You will hear the word ‘socialisation’ often spoken by dog owners, enthusiasts, and professionals alike, but what does it really mean?
When raising a puppy you might hear the word repeated often without any true appreciation or understanding of its significance. For a long time now we have been told that we must socialise our puppies at the earliest opportunity and introduce them to all other dogs so that they might become tolerant of all dogs. This in part is true, but this approach does not explain socialisation in its truest sense or properly suggest how such socialisation should take place.
Mismanaged interactions may have negative consequences and lead to the development of behavioural problems later in life, whilst a lack of early socialisation can equally bring about similar complex problems.
How we define dog socialisation at TWOTD?
The Way of the Dog holds the view that socialisation is the purposeful act of familiarising puppies and dogs to the environment in which they live, occupy, or visit so that the animal acts in a way that is considered acceptable.
It is important that dogs become familiar with sensations, actions, objects, and living things within a variety of different environments or circumstances. Failure to introduce the dog to such things may lead to the dog demonstrating a reluctance to approach or accept unfamiliar situations and develop ways to avoid or escape them; this might include strategies that involve aggression.
The primary socialisation period for a young dog is considered to be from 3 – 12 weeks old, and is the most important period of social development. This is why it is absolutely essential to choose very carefully where you obtain your puppy. A reputable and ethical breeder will likely commence socialisation as soon as the 3 week point is reached.
Puppy socialisation by TWOTD
If a puppy is not correctly socialised during the early sensitive periods there is a possibility that a dog will never adjust to or accept novel events later in life. It is therefore essential that time and effort is taken to appropriately socialise a puppy to as many events as possible. The Way of the Dog takes this role very seriously and delivers bespoke puppy development courses that focus on properly managed socialisation whilst developing confidence and shaping character.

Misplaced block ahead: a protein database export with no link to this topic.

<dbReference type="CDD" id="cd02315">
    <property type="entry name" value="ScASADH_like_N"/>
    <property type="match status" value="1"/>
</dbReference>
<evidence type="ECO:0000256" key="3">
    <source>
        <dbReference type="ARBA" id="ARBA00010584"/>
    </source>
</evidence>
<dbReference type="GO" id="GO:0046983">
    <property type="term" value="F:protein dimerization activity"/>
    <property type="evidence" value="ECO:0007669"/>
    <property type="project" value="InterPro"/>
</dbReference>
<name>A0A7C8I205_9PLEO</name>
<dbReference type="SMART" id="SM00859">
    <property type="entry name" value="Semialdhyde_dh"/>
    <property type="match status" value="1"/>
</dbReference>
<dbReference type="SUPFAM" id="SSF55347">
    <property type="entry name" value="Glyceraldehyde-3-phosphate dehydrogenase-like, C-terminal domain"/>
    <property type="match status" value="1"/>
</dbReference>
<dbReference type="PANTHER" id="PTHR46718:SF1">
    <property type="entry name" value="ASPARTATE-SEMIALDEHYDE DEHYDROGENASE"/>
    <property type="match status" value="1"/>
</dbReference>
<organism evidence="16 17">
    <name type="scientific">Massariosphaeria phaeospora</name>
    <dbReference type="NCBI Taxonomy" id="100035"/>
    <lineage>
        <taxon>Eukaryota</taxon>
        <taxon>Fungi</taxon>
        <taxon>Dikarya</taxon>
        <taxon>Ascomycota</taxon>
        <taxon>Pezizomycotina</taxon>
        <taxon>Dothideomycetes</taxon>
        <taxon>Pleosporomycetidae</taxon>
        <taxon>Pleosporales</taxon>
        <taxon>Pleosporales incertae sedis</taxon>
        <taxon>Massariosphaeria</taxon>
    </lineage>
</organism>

- Socialisation should always be carefully managed and not delivered randomly or without any consideration to how a particular dog may react.
- Dogs can be bold or cautious, weak or strong; they may dive in to a situation without hesitation or demonstrate much reluctance, they are all very different even at such an early stage.
- Puppies should always be carefully introduced to other puppies and caution should always be exercised when introducing them to adult dogs.
- Enrolling a puppy in a group puppy class is not always the best approach to socialisation as a mismanaged class can be responsible for the development of fearful or aggressive temperaments if the puppy is subjected to negative experiences.
Commit to thorough socialisation of your dog
Social maturity and development continues through to the 18 – 24 month point depending upon the individual dog. It is possible that a dog can become unusually sensitive to any event or circumstance during this period. Puppies considered to be socialised during their early months may suddenly develop what seem like irrational fears towards events that at one time caused them no concern. Therefore, socialisation should always be carefully managed and maintained during the first year of a dog’s life and owners should consider sustaining such approaches beyond until a dog is considered to be a well-adjusted adult.